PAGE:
Home prices hit a new all-time high in December, Case-Shiller says

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The numbers: Home prices in the 20 biggest U.S. metros rose for the 11th month in a row and hit a record high amid a persistent shortage of resale homes for sale.

The S&P CoreLogic Case-Shiller 20-city house price index rose 0.2% in December compared to the previous month. 

Home prices in the 20 major U.S. metro markets were up 6.1% in the last 12 months ending in December. 

A broader measure of home prices, the national index, rose 0.2% in December and was also up 5.5% over the past year. All numbers are seasonally adjusted.

The 20-city and the national index are at an all-time high.

Key details: San Diego posted the biggest year-over-year home-price gains in December. Prices were up 8.8%. 

All 20 major markets reported yearly gains for the first time in 2023, S&P said.

Home prices rose the slowest in Portland, increasing by 0.3%.

Cities

Change from last year

Atlanta

6.3%

Boston

7.2%

Charlotte

8%

Chicago

8.1%

Cleveland

7.4%

Dallas

2.1%

Denver

2.3%

Detroit

8.3%

Las Vegas 

4.2%

Los Angeles

8.3%

Miami

7.8%

Minneapolis

2.9%

New York

7.6%

Phoenix

3.8%

Portland

0.3%

San Diego

8.8%

San Francisco

3.2%

Seattle

3%

Tampa

4.1%

Washington

5.1%

Composite-20

6.1%

A separate report from the Federal Housing Finance Agency also showed home prices rose 0.1% in December from the last month, and were up 6.6% in the past year.

The FHA also noted that the housing market has experienced annual home price growth every quarter since the start of 2012.

The median price of a resale home was $382,600 in December 2023, and a newly built home was $413,200.

Big picture: Even though rates went to 8% in 2023 and dried up demand, that did not push down home prices significantly, per the Case-Shiller index. However early analysis of the data indicates that some markets are seeing home price declines.

But with the 30-year dropping below 7% in December, home prices may see a boost as demand picks up. And with a persistent and severe shortage of homes for sale, home prices could be pressured upwards again.

What S&P said: “Looking back at the year, 2023 appears to have exceeded average annual home price gains over the past 35 years,” Brian D. Luke, head of commodities, real & digital assets at S&P Dow Jones Indices, said in a statement.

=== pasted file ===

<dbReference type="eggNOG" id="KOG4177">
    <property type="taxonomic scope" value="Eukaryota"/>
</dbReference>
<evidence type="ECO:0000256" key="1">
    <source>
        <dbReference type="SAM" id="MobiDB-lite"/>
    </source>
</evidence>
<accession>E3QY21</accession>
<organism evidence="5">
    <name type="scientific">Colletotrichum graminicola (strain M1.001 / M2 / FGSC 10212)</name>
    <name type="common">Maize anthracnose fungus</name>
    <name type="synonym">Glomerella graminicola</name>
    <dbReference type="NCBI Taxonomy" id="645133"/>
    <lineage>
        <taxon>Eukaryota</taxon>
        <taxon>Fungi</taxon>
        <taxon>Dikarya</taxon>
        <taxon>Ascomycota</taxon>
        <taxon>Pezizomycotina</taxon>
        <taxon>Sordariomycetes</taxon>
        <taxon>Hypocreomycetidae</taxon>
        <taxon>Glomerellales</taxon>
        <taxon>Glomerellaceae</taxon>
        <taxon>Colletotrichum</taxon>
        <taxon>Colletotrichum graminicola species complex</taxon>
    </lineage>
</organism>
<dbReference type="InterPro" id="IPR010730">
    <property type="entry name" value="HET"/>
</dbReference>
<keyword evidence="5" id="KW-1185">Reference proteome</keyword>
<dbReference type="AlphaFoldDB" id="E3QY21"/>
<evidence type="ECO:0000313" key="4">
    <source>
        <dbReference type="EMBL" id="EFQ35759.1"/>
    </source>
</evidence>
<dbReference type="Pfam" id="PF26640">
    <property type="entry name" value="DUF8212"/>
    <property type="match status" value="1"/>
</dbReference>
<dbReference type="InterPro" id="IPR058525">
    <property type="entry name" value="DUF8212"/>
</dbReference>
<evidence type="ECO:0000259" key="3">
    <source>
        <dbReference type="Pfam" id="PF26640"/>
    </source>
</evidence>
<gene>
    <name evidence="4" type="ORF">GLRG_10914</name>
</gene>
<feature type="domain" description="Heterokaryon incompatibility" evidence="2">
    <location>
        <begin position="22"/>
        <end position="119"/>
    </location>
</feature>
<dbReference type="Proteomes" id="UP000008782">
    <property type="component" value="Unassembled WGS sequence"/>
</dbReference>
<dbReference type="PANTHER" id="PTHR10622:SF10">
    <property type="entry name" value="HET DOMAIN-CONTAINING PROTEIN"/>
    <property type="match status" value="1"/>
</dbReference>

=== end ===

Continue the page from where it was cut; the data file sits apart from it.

“While we are not experiencing the double-digit gains seen in the previous two years, above-trend growth should be well received considering the rising costs of financing home mortgages,” he added. 

And the company said it was able to see the early impact of higher rates on home prices. “Increased financing costs appeared to precipitate home price declines in the fourth quarter, as 15 markets saw lower values compared to September,” Luke noted.

The top three markets on that list were Portland, which saw home prices fall 2.8% in the fourth quarter of 2023 as compared to the prior quarter, San Francisco, with a drop of 2.5%, and Seattle, where home prices dropped 2.4%.

What are they saying?  “The bigger picture is that house prices had a stellar 2023, finishing the year 4.7% higher compared to the consensus forecast at the beginning of the year that they would fall by 5.6%,” Thomas Ryan, property economist at Capital Economics, wrote in a note.

Looking ahead: “We expect house price growth to stay robust,” Ryan said, due to the ongoing lock-in effect and as demand recovers. “As a result, we’re forecasting a 5% increase in house prices in 2024, far more optimistic than the 1.8% consensus,” he added.

“Buyers are anxiously waiting to jump in the market as soon as mortgage rates fall,” Selma Hepp, chief economist at CoreLogic, said in a statement. “That means that 2024 will show another year of home price highs.” 



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Alexandra Williams
Alexandra Williams
Alexandra Williams is a writer and editor. Angeles. She writes about politics, art, and culture for LinkDaddy News.

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